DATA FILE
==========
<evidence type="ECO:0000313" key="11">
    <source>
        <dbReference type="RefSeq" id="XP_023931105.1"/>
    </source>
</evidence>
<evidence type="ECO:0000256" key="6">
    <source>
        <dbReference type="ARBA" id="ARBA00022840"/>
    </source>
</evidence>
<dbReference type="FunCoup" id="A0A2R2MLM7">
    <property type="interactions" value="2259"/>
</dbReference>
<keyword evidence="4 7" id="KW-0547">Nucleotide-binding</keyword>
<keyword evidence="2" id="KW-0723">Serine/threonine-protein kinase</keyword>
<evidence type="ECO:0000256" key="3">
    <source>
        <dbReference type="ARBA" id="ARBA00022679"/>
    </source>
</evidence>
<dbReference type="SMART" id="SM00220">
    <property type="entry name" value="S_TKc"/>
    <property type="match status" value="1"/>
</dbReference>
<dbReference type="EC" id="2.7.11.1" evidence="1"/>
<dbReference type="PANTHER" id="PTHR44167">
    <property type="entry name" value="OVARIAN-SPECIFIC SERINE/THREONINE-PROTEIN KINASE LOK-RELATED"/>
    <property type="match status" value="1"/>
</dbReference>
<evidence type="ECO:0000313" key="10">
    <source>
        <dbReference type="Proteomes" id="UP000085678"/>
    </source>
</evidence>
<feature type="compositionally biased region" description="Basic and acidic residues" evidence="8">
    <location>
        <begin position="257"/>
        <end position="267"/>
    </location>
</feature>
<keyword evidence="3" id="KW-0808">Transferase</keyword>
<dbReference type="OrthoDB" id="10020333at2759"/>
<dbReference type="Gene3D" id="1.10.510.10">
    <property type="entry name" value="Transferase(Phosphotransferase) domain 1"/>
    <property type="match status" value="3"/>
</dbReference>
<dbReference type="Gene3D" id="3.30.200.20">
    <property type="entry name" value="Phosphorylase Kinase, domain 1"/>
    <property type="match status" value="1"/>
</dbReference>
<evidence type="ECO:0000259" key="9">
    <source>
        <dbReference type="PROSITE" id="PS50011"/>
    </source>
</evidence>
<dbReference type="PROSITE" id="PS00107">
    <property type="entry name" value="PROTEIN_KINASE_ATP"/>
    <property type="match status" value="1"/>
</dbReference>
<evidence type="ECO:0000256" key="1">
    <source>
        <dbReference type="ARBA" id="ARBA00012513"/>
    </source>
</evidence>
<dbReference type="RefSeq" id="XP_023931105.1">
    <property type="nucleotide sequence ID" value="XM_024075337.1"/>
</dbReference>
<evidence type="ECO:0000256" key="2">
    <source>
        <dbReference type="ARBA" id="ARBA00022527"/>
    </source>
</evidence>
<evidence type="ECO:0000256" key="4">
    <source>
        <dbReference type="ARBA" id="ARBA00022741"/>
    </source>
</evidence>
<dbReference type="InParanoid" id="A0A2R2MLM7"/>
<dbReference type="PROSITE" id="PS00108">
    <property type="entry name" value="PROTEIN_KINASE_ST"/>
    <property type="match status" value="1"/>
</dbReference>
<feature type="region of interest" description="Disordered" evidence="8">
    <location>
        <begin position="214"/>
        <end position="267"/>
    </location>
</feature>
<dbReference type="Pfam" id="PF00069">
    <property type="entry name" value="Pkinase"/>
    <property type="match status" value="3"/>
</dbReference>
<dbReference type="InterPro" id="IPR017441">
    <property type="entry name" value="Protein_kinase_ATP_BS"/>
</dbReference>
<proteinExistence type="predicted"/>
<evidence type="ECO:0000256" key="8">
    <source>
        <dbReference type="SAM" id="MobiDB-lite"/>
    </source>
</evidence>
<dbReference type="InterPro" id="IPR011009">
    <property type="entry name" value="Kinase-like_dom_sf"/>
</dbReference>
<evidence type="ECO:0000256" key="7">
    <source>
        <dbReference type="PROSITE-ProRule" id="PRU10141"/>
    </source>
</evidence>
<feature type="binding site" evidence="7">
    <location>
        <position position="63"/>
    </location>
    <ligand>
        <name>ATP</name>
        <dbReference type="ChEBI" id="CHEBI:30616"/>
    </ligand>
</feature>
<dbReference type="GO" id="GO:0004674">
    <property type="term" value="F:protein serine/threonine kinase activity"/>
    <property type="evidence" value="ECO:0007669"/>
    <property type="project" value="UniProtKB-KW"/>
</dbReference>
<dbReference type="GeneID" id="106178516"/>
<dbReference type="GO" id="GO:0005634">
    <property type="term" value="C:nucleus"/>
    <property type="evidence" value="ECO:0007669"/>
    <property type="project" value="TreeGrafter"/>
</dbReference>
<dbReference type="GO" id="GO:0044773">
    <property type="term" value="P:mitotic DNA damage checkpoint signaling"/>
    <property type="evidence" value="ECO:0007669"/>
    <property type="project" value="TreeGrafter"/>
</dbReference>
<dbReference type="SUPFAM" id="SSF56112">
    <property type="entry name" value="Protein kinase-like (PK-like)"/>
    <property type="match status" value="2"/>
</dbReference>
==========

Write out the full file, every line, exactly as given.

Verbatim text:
<evidence type="ECO:0000313" key="11">
    <source>
        <dbReference type="RefSeq" id="XP_023931105.1"/>
    </source>
</evidence>
<evidence type="ECO:0000256" key="6">
    <source>
        <dbReference type="ARBA" id="ARBA00022840"/>
    </source>
</evidence>
<dbReference type="FunCoup" id="A0A2R2MLM7">
    <property type="interactions" value="2259"/>
</dbReference>
<keyword evidence="4 7" id="KW-0547">Nucleotide-binding</keyword>
<keyword evidence="2" id="KW-0723">Serine/threonine-protein kinase</keyword>
<evidence type="ECO:0000256" key="3">
    <source>
        <dbReference type="ARBA" id="ARBA00022679"/>
    </source>
</evidence>
<dbReference type="SMART" id="SM00220">
    <property type="entry name" value="S_TKc"/>
    <property type="match status" value="1"/>
</dbReference>
<dbReference type="EC" id="2.7.11.1" evidence="1"/>
<dbReference type="PANTHER" id="PTHR44167">
    <property type="entry name" value="OVARIAN-SPECIFIC SERINE/THREONINE-PROTEIN KINASE LOK-RELATED"/>
    <property type="match status" value="1"/>
</dbReference>
<evidence type="ECO:0000313" key="10">
    <source>
        <dbReference type="Proteomes" id="UP000085678"/>
    </source>
</evidence>
<feature type="compositionally biased region" description="Basic and acidic residues" evidence="8">
    <location>
        <begin position="257"/>
        <end position="267"/>
    </location>
</feature>
<keyword evidence="3" id="KW-0808">Transferase</keyword>
<dbReference type="OrthoDB" id="10020333at2759"/>
<dbReference type="Gene3D" id="1.10.510.10">
    <property type="entry name" value="Transferase(Phosphotransferase) domain 1"/>
    <property type="match status" value="3"/>
</dbReference>
<dbReference type="Gene3D" id="3.30.200.20">
    <property type="entry name" value="Phosphorylase Kinase, domain 1"/>
    <property type="match status" value="1"/>
</dbReference>
<evidence type="ECO:0000259" key="9">
    <source>
        <dbReference type="PROSITE" id="PS50011"/>
    </source>
</evidence>
<dbReference type="PROSITE" id="PS00107">
    <property type="entry name" value="PROTEIN_KINASE_ATP"/>
    <property type="match status" value="1"/>
</dbReference>
<evidence type="ECO:0000256" key="1">
    <source>
        <dbReference type="ARBA" id="ARBA00012513"/>
    </source>
</evidence>
<dbReference type="RefSeq" id="XP_023931105.1">
    <property type="nucleotide sequence ID" value="XM_024075337.1"/>
</dbReference>
<evidence type="ECO:0000256" key="2">
    <source>
        <dbReference type="ARBA" id="ARBA00022527"/>
    </source>
</evidence>
<evidence type="ECO:0000256" key="4">
    <source>
        <dbReference type="ARBA" id="ARBA00022741"/>
    </source>
</evidence>
<dbReference type="InParanoid" id="A0A2R2MLM7"/>
<dbReference type="PROSITE" id="PS00108">
    <property type="entry name" value="PROTEIN_KINASE_ST"/>
    <property type="match status" value="1"/>
</dbReference>
<feature type="region of interest" description="Disordered" evidence="8">
    <location>
        <begin position="214"/>
        <end position="267"/>
    </location>
</feature>
<dbReference type="Pfam" id="PF00069">
    <property type="entry name" value="Pkinase"/>
    <property type="match status" value="3"/>
</dbReference>
<dbReference type="InterPro" id="IPR017441">
    <property type="entry name" value="Protein_kinase_ATP_BS"/>
</dbReference>
<proteinExistence type="predicted"/>
<evidence type="ECO:0000256" key="8">
    <source>
        <dbReference type="SAM" id="MobiDB-lite"/>
    </source>
</evidence>
<dbReference type="InterPro" id="IPR011009">
    <property type="entry name" value="Kinase-like_dom_sf"/>
</dbReference>
<evidence type="ECO:0000256" key="7">
    <source>
        <dbReference type="PROSITE-ProRule" id="PRU10141"/>
    </source>
</evidence>
<feature type="binding site" evidence="7">
    <location>
        <position position="63"/>
    </location>
    <ligand>
        <name>ATP</name>
        <dbReference type="ChEBI" id="CHEBI:30616"/>
    </ligand>
</feature>
<dbReference type="GO" id="GO:0004674">
    <property type="term" value="F:protein serine/threonine kinase activity"/>
    <property type="evidence" value="ECO:0007669"/>
    <property type="project" value="UniProtKB-KW"/>
</dbReference>
<dbReference type="GeneID" id="106178516"/>
<dbReference type="GO" id="GO:0005634">
    <property type="term" value="C:nucleus"/>
    <property type="evidence" value="ECO:0007669"/>
    <property type="project" value="TreeGrafter"/>
</dbReference>
<dbReference type="GO" id="GO:0044773">
    <property type="term" value="P:mitotic DNA damage checkpoint signaling"/>
    <property type="evidence" value="ECO:0007669"/>
    <property type="project" value="TreeGrafter"/>
</dbReference>
<dbReference type="SUPFAM" id="SSF56112">
    <property type="entry name" value="Protein kinase-like (PK-like)"/>
    <property type="match status" value="2"/>
</dbReference>